Our looming decision was grout colour.  We wanted one to contrast with the tile enough to show the pattern but not so much as to be distracting. What we really wanted was something like the shadow line cast by the ungrouted tile.  After much debate and vacillation, we chose a slightly cool gray called silver (from the Mapei line of sanded grouts).  Our reasoning was that the cool gray would provide some opposition to the ivory of the tile and prevent the wall looking too warm or muddy.  We think we made a good choice. Looking at it now, the grout is a good match for the shadow line of the inset cupboard door--just what we'd hoped for.

Serendipity was at work for us. The ogee trim tile we had left over from our bathroom renovation was an almost perfect match for the moulding our cabinet maker used for the under cabinet light valance (although we did have to order 8 more pieces from California), and we were able to file down a special little corner piece to finish off the line of ogee tile without having it stand proud of the column.

serendiptious match of ogee tile and light valance moulding

We'd originally thought we would clad over our cement and brick column (read about that epic saga here), but in the end we liked the cement and decided to let it stay and just run the tile all the way up to the ceiling on the other side.  I love how this corner turned out.  Our cabinet maker did a beautiful job of scribing the cabinet to the very uneven wall and, now tiled, the corner looks seamless.

tile to the ceiling at the glass corner cabinet

We decided to forgo any special tile pattern over the range, because we thought it would be largely obscured by the plate rack (our modified IKEA Grundtal rack).  We're thrilled with our hacked IKEA rack.  We're not the first to do this, but really, it couldn't be better.  N cut each stainless steel rod of the disassembled IKEA rack to the correct length (42") with a pipe cutter, popped out the little piece meant to the recive the screw using a dowel and a mallet, and epoxied the little piece back in the newly cut rod ends.  The brackets were mounted in chiseled-out recessed niches in the studs behind the range.  We tiled right over the brackets and now we have the best over range shelf anywhere.  We mounted it high enough for plates to catch the most rays from the heat lamps on the range hood.

behind the range backsplash and tiled-in, cutomized IKEA Grundtal pan/plate rack
What you can't see in the photograph is the line of cigar tile pieces that we put behind the pot rack and which allowed us to configure the layout so that we could end with a full tile under the hood (yet another serendipitous point in our tile layout planning).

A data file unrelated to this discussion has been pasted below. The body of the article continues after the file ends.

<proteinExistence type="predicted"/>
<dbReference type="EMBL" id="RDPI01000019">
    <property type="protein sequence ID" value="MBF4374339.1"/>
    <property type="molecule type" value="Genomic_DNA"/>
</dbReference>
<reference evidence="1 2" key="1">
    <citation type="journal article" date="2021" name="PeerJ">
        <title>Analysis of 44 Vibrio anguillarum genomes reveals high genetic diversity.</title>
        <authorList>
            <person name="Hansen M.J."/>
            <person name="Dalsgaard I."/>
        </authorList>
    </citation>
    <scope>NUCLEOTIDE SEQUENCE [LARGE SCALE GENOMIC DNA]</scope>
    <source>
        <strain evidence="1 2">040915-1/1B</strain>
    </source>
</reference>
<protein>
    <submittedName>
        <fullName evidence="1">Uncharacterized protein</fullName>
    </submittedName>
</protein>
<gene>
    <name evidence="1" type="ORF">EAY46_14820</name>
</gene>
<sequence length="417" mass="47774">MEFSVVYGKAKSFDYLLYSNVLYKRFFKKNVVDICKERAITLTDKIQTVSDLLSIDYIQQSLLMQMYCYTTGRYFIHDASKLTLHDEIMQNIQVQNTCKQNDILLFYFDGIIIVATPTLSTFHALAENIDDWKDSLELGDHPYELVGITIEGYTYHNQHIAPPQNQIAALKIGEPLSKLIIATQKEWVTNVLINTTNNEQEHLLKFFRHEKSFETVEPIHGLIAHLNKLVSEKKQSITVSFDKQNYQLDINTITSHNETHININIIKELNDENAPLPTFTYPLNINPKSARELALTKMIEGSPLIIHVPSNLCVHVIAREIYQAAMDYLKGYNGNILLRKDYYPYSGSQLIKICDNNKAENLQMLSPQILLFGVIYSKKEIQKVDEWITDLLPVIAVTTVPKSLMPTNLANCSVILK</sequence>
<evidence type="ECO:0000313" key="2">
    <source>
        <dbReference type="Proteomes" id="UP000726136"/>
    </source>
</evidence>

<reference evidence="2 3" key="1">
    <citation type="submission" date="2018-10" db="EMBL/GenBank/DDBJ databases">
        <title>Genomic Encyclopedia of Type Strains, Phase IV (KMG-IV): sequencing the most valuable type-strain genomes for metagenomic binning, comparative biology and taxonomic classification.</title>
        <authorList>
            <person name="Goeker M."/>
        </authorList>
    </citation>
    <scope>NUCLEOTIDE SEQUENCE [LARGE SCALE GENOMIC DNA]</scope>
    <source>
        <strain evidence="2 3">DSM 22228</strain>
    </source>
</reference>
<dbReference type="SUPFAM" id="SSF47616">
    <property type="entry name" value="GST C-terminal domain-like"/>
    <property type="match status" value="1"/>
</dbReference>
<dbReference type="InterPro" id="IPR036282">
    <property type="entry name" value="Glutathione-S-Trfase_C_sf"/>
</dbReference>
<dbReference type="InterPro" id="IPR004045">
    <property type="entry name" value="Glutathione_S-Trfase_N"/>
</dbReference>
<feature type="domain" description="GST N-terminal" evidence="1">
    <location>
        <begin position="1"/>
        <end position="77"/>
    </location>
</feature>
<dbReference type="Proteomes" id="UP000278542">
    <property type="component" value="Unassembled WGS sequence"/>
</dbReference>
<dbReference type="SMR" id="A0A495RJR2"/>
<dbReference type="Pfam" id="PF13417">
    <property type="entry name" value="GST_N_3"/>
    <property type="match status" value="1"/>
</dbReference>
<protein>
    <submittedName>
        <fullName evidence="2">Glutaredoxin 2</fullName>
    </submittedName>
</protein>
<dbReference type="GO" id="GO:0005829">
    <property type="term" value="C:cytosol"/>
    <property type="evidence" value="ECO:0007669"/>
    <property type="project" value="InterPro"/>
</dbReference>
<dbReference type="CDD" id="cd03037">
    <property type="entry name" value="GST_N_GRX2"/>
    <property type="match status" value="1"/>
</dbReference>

Even though we chose a medium colour, and sealed the grout, we do have a bit of staining on the grout above the grill on the range from our daily cooking dramas, but it's really barely noticeable.

another view of the corner cabinet and tiled wall

So ends the tile and grout saga.

Tuesday, November 1, 2011

Not last night but the night before...

forty-two robbers came to my door.  Okay, it was last night.  And they all asked very politely.

pumpkins, washed, and awaiting their fate
The first swarm of 6 little girls were costumed as Dorothy, a bee, and various princesses.
Next came a tiny walking Jack-o-lantern, 
and then two social workers (really) asking for non-perishable food items (they got the best haul of the evening),
followed by a witch with a glowing blue skull on her hat.
Then came not one, but two Freddy Kruegers (they were going to dress as a Teletubby and a nerd-ostrich combo, but couldn't muster the energy or so they said)...

Carving in progress--deadly nightshade and poisonous toadstools
The next loud twist of the doorbell was from a stormtrooper.
Then our across the street neighbours arrived with a new babe in arms all dressed in pink,
followed by a witch and a pirate,
a mad scientist,
a leprechaun (self described as the Lucky Charms guy),
a spy,
a sparkle witch,
tiny Papa Smurf,
a ninja,
an alien,
a clown,
a superhero with an H on his chest (Hyperdrive?)
a glamrock zombie (fantastic costume!)
a witch,
a lamb,
a Scream-masked ghost,
a much bigger smurf,
a vampire...
my out of focus, but favorite, barn owl pumpkin
Then, at 8, there was a lull.
Then arrived a panda bear and her very young mom who was also eager for candy, signalling a change in tone.
Next came Super Mario and his teenaged parents,
a marijuana leaf emblazoned flag wearing "green party" member (who liked my magic mushroom pumpkin),
a biker,
a boss bear (sporting a moustache),
a girl (or was it?),
a lingerie model in an overcoat,
and a cowboy (a pimp cowboy explained his friends).
the rechristened magic mushroom pumpkin
And then, like that, they were all gone, bump, into the night.

We survived the onslaught and even have leftover chocolate, mostly of the 70%+ cocoa variety...
as planned.

Regular house-related blog posting to resume shortly.